In withdrawing Himself to pray, Jesus also gathered His closest companions to Him during His time of distress. Verse 32-34 tells us that He not only gathered all His disciples, He also took Peter, James, and John (His closest companions) with Him to keep watch while He prayed.

Side note: So often, it’s easier for us, in our times of need to attempt to care for ourselves instead of turning to our church family for emotional and spiritual support through prayer.

Unfortunately, we’ve already seen that the disciples weren’t able to remain awake and pray.

In verse 37-38“Then he came and found them sleeping. He said to Peter, “Simon, are you sleeping? Couldn’t you stay awake one hour? 38Stay awake and pray so that you won’t enter into temptation. The spirit is willing, but the flesh is weak.”

In these verses, Jesus addresses the struggle His disciples are experiencing: willingness to follow Jesus, but weakness to follow through. He tells them, “…(their) spirit is willing, but the flesh is weak. Jesus knew the state of their hearts, but also the battle at work within them against temptation. So, He called them to remain awake and alert to pray against temptation.

Jesus knew the state of Peter’s heart, that Peter was willing to do anything. However, Jesus also knew the power of temptation at work in His disciple’s heart, that inevitably Peter would deny Him. And yet, Jesus not only encouraged His disciples to pray against temptation, but also demonstrated what it looks like for the flesh to be weak and yet to overcome through prayer.

There is power when we pray for and with one another. How does one overcome through prayer? We see this in Jesus’ prayer. We see that…

Point 2: Jesus acknowledged God’s authority.

In verse 36, we get a glimpse of the words that Jesus communicates to the Father. “And he said, “Abba, Father! All things are possible for you. Take this cup away from me. Nevertheless, not what I will, but what you will.”

Jesus begins this most powerful example of prayer and submission to the Lord with a simple statement: “…All things are possible for you.”

Throughout scripture, we see evidence of God doing the impossible. So, is it unwarrented for God’s children to ask the impossible of Him? Jesus even teaches us earlier in Mark 11:23 – “Truly I tell you, if anyone says to this mountain, ‘Be lifted up and thrown into the sea,’ and does not doubt in his heart, but believes that what he says will happen, it will be done for him.”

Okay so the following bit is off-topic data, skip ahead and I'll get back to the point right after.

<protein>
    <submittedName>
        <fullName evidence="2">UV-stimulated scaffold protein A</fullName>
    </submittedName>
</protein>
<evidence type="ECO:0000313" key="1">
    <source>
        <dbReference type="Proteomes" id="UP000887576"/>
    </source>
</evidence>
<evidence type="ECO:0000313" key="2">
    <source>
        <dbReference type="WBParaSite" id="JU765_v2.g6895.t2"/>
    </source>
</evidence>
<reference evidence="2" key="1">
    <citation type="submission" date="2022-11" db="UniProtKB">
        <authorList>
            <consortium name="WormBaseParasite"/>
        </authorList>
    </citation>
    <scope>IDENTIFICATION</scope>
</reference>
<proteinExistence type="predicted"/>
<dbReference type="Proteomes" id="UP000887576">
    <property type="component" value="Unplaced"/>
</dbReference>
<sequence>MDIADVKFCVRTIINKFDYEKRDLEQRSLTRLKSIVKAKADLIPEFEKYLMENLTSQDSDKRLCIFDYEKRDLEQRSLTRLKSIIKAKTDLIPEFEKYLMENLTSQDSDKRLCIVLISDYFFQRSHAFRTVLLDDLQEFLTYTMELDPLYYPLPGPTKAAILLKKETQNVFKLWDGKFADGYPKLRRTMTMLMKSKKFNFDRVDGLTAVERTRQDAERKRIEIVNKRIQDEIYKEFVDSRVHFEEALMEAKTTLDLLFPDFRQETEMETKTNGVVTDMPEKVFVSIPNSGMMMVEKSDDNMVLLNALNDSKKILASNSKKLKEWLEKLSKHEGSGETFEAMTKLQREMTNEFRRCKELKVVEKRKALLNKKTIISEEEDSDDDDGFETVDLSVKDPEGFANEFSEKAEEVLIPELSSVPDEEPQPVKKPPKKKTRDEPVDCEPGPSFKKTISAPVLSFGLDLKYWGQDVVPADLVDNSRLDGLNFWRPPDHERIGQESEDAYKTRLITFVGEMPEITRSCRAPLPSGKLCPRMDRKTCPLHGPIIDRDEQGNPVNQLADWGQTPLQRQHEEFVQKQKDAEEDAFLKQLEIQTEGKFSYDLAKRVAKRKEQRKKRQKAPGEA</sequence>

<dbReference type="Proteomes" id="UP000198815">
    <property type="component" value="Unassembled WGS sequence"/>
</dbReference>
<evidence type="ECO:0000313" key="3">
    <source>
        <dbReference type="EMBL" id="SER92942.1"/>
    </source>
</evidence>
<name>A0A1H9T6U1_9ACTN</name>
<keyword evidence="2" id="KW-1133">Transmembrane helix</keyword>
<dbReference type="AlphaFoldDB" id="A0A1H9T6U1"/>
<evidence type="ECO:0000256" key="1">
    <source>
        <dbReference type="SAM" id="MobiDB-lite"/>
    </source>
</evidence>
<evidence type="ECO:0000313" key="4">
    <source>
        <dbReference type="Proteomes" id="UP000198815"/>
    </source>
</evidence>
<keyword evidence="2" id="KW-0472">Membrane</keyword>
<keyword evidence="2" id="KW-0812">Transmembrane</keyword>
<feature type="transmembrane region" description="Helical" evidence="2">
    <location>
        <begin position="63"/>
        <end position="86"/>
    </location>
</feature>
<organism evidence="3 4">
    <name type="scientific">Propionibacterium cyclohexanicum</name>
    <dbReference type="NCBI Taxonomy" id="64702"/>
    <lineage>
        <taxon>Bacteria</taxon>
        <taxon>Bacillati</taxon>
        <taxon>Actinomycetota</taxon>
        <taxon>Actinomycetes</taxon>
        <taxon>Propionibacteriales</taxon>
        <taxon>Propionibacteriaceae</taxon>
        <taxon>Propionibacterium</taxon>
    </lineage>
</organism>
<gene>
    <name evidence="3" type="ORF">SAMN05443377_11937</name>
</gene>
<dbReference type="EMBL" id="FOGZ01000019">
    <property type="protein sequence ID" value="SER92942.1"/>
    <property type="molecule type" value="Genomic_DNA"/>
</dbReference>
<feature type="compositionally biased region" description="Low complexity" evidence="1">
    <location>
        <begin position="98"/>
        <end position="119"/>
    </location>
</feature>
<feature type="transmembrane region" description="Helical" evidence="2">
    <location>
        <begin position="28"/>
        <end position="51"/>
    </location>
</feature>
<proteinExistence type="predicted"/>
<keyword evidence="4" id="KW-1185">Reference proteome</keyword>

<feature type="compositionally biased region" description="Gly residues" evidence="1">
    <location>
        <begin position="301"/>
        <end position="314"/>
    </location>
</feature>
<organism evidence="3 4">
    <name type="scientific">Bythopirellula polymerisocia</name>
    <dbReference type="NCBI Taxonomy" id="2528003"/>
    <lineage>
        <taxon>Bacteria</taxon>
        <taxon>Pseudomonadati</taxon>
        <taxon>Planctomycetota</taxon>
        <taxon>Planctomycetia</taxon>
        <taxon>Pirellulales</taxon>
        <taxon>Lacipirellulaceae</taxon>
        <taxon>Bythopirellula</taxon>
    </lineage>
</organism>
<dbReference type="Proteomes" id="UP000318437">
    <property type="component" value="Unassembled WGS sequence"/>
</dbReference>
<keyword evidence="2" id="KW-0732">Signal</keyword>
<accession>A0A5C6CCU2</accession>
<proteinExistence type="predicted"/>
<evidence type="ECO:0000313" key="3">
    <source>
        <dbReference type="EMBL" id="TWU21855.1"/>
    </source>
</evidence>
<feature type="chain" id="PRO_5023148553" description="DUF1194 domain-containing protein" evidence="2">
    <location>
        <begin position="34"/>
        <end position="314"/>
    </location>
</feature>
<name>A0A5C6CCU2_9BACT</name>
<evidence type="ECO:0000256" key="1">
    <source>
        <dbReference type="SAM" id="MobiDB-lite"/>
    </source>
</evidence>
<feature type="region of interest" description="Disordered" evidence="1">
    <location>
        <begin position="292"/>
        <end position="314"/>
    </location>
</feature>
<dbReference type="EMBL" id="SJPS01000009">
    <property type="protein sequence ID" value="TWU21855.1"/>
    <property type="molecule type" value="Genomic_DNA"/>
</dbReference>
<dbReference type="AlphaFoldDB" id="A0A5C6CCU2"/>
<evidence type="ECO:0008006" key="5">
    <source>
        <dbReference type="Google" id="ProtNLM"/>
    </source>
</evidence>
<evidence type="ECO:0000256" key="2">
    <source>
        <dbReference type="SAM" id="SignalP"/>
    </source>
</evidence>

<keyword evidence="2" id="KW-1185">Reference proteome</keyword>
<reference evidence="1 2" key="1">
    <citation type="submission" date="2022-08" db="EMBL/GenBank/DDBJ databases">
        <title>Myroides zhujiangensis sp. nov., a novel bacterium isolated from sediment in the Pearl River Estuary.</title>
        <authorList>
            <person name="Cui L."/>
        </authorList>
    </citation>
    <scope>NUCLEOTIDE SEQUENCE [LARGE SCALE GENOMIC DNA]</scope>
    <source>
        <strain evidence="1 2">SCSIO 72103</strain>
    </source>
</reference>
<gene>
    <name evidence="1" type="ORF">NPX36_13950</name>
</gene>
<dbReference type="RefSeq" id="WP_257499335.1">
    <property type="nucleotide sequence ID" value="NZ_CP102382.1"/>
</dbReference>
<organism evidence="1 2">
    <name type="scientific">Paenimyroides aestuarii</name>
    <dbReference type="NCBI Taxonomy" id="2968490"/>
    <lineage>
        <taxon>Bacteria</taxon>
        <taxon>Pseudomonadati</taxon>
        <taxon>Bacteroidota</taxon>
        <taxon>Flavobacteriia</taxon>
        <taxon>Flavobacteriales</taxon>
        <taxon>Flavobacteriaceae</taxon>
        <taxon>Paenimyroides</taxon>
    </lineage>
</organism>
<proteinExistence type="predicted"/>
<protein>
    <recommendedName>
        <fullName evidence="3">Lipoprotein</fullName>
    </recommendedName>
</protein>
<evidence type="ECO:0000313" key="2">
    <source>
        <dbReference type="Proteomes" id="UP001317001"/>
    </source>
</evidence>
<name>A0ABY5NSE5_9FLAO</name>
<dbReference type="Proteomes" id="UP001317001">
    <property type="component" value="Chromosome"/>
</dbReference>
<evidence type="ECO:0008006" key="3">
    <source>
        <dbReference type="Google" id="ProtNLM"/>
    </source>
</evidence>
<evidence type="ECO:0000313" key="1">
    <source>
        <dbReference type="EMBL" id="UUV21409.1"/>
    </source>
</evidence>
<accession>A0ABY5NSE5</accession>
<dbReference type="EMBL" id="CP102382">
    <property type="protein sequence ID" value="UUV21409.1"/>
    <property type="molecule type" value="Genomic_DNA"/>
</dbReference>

Jesus is fully aware of God’s insurmountable power. After all, Jesus was there when He, the Father, and the Holy Spirit laid the foundations of the world. John 1:2-3 – “He was with God in the beginning. 3All things were created through him, and apart from him not one thing was created that has been created.”

In Jesus’ knowledge of God’s authority, He appeals to the Father in His distress, “…Take this cup away from me.” And if we stopped here, and Jesus’ petition was granted, we would have no hope because Jesus would not have taken our sins upon Himself, and we would bear the full wrath of God for our sins. But praise God, Jesus did not end His prayer there. He immediately followed His petition with a statement of complete surrender, “Nevertheless, not what I will, but what you will.”

We are not able to comprehend the capacity of God’s authority. In fact, God Himself speaks to this in Isaiah 55:9 – “For as heaven is higher than earth, so my ways are higher than your ways and my thoughts than your thoughts.”

This exchange between Father and Son brings a paradox to light. Consider these two truths about our Savior:
Jesus was fully God. Colossians 2:9-10

– 9For the entire fullness of God’s nature dwells bodily in Christ, 10and you have been filled by him, who is the head over every ruler and authority.

Jesus was fully human. Philippians 2:5-7
– 5Adopt the same attitude as that of Christ Jesus, 6who, existing in the form of God, did

not consider equality with God as something to be exploited. 7Instead he emptied himself by assuming the form of a servant, taking on the likeness of humanity.